Some years ago I spoke at an American Hospital Association meeting to a large group of hospital executives and trustees. The first slide of my presentation was a picture of a 747 jumbo Jet. The question I asked was, “Why would I start my presentation with an aircraft to an audience of hospital leadership?” Then I asked, “How long would we Americans tolerate a 747 jumbo jet crashing every day-and-a-half?” The response was obviously universal - we would not. My next comment was that if you do the calculation, that was the number of hospital deaths caused by nosocomial (hospital generated) viruses. I was reminded of this story when I saw the article published by Jane O'Donnell in “USA Today” on May 15, 2019. The articles caption was “Low-rated US Hospitals are Deadlier due to Mistakes, Botched Surgery, and Infections.”
The analysis that is the centerpiece of this article is generated from 2600 US hospitals since 2016. As the article states, "What the findings reveal is that some of the nation’s most dangerous medical centers have become even riskier for patients." This data was compiled by Leapfrog Group that issues grades on hospitals based upon safety and quality. Leapfrog grades from A to F. This is a more stringent grading system than the federal government as the federal government doesn't issue failing marks.
The American Hospital Association, the trade group for the hospital system in America, defended its member hospitals saying improvements are being made. The defense of the system at large by the AHA is consistent with what all trade groups do to defend the status of their membership. However, Leapfrog, having no duality of purpose, was able to utilize a rigorous evaluation system to rank the patient care. As can be expected, many of the hospitals that ranked poorly in the study claimed that their results were impacted by the fact that they care for sicker and less affluent patients. However, the Leapfrog study is risk adjusted to reflect the degree of severity of illness of the patient population being served.
The importance of this study is it gives us a clear understanding of the disparities in quality of care that persists in the healthcare system that pose very significant risks. The reality is health systems that have gained a reputation for excellence attract the brightest and the best physicians and ancillary health care personnel. All hospitals do not have the same level of service in each of their specialties. For example, if a patient has a heart condition Cleveland Clinic and other institutions of their stature stand out as providing the most advanced coronary care. Yet, if a patient is diagnosed with cancer, Sloan-Kettering and M.D. Anderson would come to mind as centers of excellence. However, if a patient needs care in one of the preeminent hospitals for pulmonary medicine, National Jewish in Denver, Colorado, would be a top choice.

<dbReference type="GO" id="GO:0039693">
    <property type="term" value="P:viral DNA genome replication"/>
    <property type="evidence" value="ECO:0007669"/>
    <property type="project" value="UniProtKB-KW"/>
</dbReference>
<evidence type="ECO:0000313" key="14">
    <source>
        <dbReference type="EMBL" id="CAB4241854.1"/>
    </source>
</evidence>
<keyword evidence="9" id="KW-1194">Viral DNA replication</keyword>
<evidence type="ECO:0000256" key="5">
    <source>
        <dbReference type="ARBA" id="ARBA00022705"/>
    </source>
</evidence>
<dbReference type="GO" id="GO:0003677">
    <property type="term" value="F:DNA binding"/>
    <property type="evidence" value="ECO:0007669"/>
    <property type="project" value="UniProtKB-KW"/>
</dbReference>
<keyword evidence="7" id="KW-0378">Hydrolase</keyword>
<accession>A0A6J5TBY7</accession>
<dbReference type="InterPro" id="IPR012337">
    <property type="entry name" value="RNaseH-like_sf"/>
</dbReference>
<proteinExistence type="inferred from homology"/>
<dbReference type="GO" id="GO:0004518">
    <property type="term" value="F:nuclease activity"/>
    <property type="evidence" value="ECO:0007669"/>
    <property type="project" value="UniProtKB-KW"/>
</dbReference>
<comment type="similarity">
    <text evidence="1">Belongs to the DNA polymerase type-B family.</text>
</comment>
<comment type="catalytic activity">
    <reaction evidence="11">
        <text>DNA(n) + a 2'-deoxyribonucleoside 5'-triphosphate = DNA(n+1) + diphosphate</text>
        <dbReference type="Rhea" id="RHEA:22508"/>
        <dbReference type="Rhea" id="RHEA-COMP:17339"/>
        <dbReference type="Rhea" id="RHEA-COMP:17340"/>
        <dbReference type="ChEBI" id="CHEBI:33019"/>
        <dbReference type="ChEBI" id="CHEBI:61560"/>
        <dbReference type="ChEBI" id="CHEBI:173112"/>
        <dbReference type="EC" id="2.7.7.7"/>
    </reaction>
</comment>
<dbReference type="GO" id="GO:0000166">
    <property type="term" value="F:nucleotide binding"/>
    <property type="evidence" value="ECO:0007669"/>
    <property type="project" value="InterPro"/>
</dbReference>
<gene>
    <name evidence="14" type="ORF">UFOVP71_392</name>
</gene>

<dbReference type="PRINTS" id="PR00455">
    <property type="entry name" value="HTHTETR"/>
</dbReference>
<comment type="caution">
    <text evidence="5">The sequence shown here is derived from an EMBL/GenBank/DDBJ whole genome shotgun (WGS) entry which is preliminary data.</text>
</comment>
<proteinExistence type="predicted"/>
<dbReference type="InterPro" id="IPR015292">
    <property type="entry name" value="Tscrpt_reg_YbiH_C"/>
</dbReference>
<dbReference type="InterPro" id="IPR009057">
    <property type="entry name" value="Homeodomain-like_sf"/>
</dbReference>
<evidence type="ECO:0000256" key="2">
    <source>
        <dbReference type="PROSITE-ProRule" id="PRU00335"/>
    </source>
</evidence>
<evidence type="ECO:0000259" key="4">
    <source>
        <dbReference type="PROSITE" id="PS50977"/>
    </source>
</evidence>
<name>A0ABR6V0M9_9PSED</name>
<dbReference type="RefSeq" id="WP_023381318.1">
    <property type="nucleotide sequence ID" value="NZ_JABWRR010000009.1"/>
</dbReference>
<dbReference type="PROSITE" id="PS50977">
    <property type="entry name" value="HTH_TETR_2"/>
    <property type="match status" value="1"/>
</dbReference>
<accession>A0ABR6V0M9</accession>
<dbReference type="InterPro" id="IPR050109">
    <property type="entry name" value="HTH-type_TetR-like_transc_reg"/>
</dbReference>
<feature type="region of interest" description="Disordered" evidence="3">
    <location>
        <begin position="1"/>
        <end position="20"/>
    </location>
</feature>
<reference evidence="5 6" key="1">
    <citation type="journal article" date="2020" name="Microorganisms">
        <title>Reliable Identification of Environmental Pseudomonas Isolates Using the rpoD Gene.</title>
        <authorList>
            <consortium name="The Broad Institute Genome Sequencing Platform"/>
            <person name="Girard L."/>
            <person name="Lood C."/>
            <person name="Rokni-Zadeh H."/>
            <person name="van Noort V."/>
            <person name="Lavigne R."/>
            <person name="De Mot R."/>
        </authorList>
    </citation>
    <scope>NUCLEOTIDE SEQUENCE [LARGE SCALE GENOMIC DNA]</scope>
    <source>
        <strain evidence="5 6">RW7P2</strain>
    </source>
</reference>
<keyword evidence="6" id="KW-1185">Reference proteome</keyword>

Community hospitals in smaller to medium size cities, throughout our nation, face the daunting task of providing services in a multiplicity of specialties while lacking the "bench strength" of centers of excellence located in major metropolitan areas. This reality is leading many major corporations to develop Direct Contracting relationships with centers of excellence for the provision of more complex healthcare services for their employees. They have discovered it is much more cost-effective to transport a patient out of a community facility to a center of excellence as that decision results in improved outcomes and a healthier workforce. Further, because this results in fewer readmissions and complications, the overall cost of delivering high-quality care is actually less expensive.
We at Curus have been aware of the issues raised in the Leapfrog study from the time we created our company. Our approach has always been to pursue excellence in the delivery of care because there can be no compromise with our health. The Curus model is of increasing value in small to medium-size communities where patients need to make critical health decisions without the availability of centers of excellence. We, by nature, place our trust in our primary care doctor and follow their instructions as to the choice of procedures and specialists. However, with the growing consolidation of healthcare systems, the choice of preeminence in the medical subspecialties is increasingly limited to centers of excellence. The advances in medicine have been so extraordinary that specialists are being required to limit their expertise to a subspecialty within a specialty. An example of this process is clearly seen in orthopedic surgery. While many community hospitals have highly skilled orthopedic generalists, in the centers of excellence there are sub-specialists in knees, ankles, hips, shoulders, hands, and beyond.
Thus, being referred to a generalist in a specialty no longer provides the level of skill of that of a sub-specialist has who only focuses on a specific area within that specialty. The process of choosing the right healthcare provider and the right facility has become much more complex in this age of increasingly focused expertise. As these trends continue, people are going to need to have a health manager at their side to make the critical decisions on where to obtain care.
The article quotes a husband whose wife suffered irreversible brain damage in a poorly performing facility, "If a hospital is rated an F, it's an incredibly good indicator what's going on in that hospital: what the culture is and what the quality and safety of that hospital is. You're not going to go out for a D rated steak dinner or a chicken Alfredo rated C.” Certainly, when it concerns our health we should always seek the best that the healthcare system has to offer. These days, knowing who that is requires professional expertise.